Talking about money can be difficult. This article from Octopus Money offers employers eight ways to help employees to start talking about their financial wellbeing.
Financial wellbeing – starting conversations and providing practical support
Over 1 in 10 of all workers face in-work poverty, and the link between poverty and mental health is sadly well-established. People who live in poverty are more likely to have mental health problems, while people with a mental health problem are more likely to be living in poverty.
And, people with mental health problems are more likely to be in low-paid work than those without mental health problems.
Anasuya Iyer, VP of People and Growth at Octopus Money, shares how employers can bring financial wellbeing to their workplace, and why it should be top of everyone’s minds.
Money is the leading source of poor mental health and stress in the UK. And, with the rising cost of living, mortgage rates increasing and salaries that don’t go as far as they used to – employees are bringing more and more financial stress with them to the office everyday.
It’s no longer a problem employers can ignore:
- 25% of us worry about our money every single day
- Financially stressed employees are 2.2x more likely to look for another job
- Over three quarters of us bring those money stresses to work
Why should employers care about financial wellbeing?
Caring about the financial wellbeing of your workforce makes them more productive, improves your staff retention and is a responsible thing for employers to do.
With money worries sadly becoming far more common, 9 in 10 employees want someone to talk to about their finances. At the moment 66% feel like their company doesn’t care about their financial situation, which makes them more likely to salary hunt elsewhere, and less productive during the working day.
Employers have the power to bring mass change to their employees’ lives by introducing programmes that improve their financial resilience and knowledge. Not only will this hugely help the employees feel more in-control, it’ll most likely improve their output at work, too.
From our experience partnering with hundreds of workplaces, here are the top 5 practical things employers can do to support their teams:
- Try to break the taboo around talking about money. It’s a difficult one to crack, but starting from the top and having executive representation really helps other people open up.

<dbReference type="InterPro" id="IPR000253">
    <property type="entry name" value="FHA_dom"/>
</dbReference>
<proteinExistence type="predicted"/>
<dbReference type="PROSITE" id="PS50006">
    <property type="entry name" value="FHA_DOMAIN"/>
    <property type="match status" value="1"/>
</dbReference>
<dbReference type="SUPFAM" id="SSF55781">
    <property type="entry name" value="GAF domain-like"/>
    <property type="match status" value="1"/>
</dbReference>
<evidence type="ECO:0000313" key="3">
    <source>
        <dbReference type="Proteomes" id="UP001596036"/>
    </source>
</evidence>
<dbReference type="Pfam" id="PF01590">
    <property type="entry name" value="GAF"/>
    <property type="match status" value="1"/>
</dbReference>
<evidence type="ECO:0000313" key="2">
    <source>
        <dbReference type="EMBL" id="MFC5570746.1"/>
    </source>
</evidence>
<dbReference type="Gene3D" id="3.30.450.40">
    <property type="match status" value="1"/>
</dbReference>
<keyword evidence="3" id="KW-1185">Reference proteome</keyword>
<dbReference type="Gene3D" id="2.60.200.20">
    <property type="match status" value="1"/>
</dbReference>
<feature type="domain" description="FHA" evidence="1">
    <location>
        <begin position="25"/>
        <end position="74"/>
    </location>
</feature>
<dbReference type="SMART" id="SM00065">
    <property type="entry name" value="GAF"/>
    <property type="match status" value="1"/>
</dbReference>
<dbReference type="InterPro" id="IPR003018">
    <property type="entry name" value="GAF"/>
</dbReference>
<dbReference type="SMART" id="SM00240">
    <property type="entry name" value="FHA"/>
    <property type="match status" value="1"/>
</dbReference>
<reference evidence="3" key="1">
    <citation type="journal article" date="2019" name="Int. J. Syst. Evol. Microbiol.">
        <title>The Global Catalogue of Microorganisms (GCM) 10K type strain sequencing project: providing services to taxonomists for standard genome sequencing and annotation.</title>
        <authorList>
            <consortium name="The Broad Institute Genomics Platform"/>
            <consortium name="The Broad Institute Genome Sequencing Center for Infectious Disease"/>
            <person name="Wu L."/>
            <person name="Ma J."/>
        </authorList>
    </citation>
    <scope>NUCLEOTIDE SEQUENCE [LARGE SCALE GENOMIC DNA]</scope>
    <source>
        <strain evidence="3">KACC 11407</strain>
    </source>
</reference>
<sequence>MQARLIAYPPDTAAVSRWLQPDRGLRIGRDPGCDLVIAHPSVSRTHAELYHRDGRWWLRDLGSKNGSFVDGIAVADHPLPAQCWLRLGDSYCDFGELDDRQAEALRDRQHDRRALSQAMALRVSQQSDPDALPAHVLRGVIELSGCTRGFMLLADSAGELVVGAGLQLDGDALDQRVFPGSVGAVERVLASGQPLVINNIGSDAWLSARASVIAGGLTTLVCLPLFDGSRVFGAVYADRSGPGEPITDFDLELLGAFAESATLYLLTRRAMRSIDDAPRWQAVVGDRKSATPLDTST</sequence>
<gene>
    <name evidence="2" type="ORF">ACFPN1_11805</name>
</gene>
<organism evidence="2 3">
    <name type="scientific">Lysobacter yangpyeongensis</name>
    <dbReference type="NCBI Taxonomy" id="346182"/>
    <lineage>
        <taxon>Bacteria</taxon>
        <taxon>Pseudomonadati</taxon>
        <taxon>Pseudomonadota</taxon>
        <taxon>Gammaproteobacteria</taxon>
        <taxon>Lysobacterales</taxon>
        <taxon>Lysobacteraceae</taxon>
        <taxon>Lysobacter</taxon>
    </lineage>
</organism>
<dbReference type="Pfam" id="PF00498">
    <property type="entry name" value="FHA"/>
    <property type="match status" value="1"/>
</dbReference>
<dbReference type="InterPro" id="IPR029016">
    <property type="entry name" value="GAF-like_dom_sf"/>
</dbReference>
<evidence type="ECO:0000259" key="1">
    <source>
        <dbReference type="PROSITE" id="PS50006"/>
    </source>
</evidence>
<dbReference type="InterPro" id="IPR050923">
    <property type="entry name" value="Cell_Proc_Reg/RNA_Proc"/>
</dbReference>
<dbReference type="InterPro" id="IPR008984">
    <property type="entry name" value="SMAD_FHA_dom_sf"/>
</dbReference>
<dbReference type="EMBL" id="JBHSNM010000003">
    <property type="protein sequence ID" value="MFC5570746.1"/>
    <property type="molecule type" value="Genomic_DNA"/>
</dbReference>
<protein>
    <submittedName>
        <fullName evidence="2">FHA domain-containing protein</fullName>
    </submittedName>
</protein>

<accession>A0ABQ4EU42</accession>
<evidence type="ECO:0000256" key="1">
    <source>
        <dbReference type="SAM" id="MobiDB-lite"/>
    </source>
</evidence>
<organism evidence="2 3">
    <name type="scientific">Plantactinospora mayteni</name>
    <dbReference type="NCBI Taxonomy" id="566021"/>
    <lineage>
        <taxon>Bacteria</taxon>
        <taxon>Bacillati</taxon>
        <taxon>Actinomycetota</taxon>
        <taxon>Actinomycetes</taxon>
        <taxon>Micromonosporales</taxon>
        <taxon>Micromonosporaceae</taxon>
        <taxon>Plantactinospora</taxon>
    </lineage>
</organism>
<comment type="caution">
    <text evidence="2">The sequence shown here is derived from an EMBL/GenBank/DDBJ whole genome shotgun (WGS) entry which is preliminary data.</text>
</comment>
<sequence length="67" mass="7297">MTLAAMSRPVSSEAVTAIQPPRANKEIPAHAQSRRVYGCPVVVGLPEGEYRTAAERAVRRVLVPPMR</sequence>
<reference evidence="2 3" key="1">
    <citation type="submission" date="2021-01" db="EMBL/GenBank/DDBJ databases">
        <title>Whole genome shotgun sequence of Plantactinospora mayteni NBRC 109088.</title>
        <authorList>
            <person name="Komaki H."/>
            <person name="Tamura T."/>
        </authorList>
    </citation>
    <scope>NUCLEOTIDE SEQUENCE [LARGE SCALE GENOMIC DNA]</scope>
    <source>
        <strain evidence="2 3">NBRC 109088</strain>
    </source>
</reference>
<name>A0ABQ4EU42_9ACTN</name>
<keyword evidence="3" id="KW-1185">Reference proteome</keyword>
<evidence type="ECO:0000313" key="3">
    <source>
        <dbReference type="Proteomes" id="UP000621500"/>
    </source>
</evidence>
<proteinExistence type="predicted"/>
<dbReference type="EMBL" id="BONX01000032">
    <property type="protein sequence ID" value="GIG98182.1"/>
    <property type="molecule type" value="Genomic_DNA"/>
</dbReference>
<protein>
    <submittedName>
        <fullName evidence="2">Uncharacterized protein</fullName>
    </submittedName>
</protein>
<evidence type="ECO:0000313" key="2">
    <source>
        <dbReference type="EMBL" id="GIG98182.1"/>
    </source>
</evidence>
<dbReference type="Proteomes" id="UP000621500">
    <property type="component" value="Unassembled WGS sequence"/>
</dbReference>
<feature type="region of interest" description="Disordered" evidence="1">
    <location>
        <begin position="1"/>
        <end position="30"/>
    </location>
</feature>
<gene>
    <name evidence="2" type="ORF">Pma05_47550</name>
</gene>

- Act as a bridge to resources: your employees shouldn’t have to trawl through long intranet sites to get answers to the help they need – you need to meet them where they’re at. For example, one of the main moments where we think about money every month is on payday. Could your organisation set up an automatic Slack message or email to remind staff of any guidance, resources or support available to them?
- Provide training to managers in how to have money conversations with their teams. You could anchor these in moments in employee life stages: like promotions, new roles, having children or retirement.
- Ask for feedback, and act on it. An open feedback loop with employees about which benefits they really value, and whether they’d like to see anything else is critical – you won’t know if people need more or less support unless you ask. Make sure you collect both quantitative and qualitative data so you can take the most from it.
- Keep financial wellbeing top of mind for your teams: Offering regular sessions on general topics, or tailored sessions on specific products to help make finances a part of everyday working life and a ‘normal’ topic to engage with at work continues to be important.
Here’s some of the best resources from the Mental Health at Work website you can use to support the mental wellbeing of your employees.
Resources in this toolkit:
We don't always feel comfortable talking about money. This article by Joe Marshall, Associate Editor at CBI, explores ways employers can make financial wellbeing part of the workplace conversation.
This report from Mental Health at Work brings together studies and research from across the UK to create an understanding of in-work poverty and the impact it has on workers and their families.
Find out more about debt
More than 16% of UK adults currently have problem debt, and this can affect your mental wellbeing. The Bank Workers Charity have created a simple guide to debt, an explanation of why it matters, and some first steps you can take to help yourself.
The cost-of-living crisis in the UK: a whole society response to protect people’s mental health
This PDF from MQ explores the impact the cost-of-living crisis is having, and provides key recommendations to employers to help them support staff who may be experiencing the biggest impact.
In this webinar, representatives from the Money & Mental Health Policy Institute, the Head of HR at The Royal Ballet School and Octopus Money explore the taboos around both money and mental health, and ask what employers can do to improve.